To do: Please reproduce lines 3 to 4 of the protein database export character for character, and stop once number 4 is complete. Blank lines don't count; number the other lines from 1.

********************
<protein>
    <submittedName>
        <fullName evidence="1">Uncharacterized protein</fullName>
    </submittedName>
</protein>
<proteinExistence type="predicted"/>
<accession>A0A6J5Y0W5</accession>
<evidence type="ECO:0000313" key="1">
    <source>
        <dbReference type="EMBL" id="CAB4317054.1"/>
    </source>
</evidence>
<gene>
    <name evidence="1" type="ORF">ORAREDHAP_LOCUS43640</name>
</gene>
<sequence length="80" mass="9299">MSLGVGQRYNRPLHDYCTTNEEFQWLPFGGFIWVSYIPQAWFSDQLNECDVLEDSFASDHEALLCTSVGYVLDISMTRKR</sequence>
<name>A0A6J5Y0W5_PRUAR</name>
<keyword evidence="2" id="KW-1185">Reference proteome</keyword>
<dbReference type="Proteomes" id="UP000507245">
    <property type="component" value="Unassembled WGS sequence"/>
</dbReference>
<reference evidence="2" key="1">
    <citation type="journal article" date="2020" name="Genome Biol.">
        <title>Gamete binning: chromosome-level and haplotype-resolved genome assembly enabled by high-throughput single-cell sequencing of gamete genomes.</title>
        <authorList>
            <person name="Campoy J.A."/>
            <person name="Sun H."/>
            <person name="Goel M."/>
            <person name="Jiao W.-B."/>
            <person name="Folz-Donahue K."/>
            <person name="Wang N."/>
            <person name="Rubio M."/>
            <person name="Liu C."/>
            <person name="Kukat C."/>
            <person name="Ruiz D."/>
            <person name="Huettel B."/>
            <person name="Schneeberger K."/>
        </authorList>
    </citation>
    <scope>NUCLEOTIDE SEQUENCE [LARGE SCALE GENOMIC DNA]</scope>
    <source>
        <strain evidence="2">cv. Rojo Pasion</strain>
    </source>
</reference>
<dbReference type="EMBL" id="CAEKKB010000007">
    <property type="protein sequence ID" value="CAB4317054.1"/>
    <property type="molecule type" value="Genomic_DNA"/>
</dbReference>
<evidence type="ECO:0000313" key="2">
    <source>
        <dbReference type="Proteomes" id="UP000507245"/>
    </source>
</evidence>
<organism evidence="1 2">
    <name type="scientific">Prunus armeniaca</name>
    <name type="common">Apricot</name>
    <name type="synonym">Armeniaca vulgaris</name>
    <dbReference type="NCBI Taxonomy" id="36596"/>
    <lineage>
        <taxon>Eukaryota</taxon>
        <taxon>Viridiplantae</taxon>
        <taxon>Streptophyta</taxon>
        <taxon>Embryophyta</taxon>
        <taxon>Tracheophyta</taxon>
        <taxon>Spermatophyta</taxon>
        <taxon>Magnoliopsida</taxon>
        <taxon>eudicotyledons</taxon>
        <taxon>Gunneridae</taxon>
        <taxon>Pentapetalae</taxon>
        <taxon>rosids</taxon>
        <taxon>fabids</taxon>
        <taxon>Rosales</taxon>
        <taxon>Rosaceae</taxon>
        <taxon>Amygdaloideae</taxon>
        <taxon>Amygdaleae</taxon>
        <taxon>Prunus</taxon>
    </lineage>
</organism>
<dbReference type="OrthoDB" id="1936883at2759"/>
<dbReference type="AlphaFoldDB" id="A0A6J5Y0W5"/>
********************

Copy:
        <fullName evidence="1">Uncharacterized protein</fullName>
    </submittedName>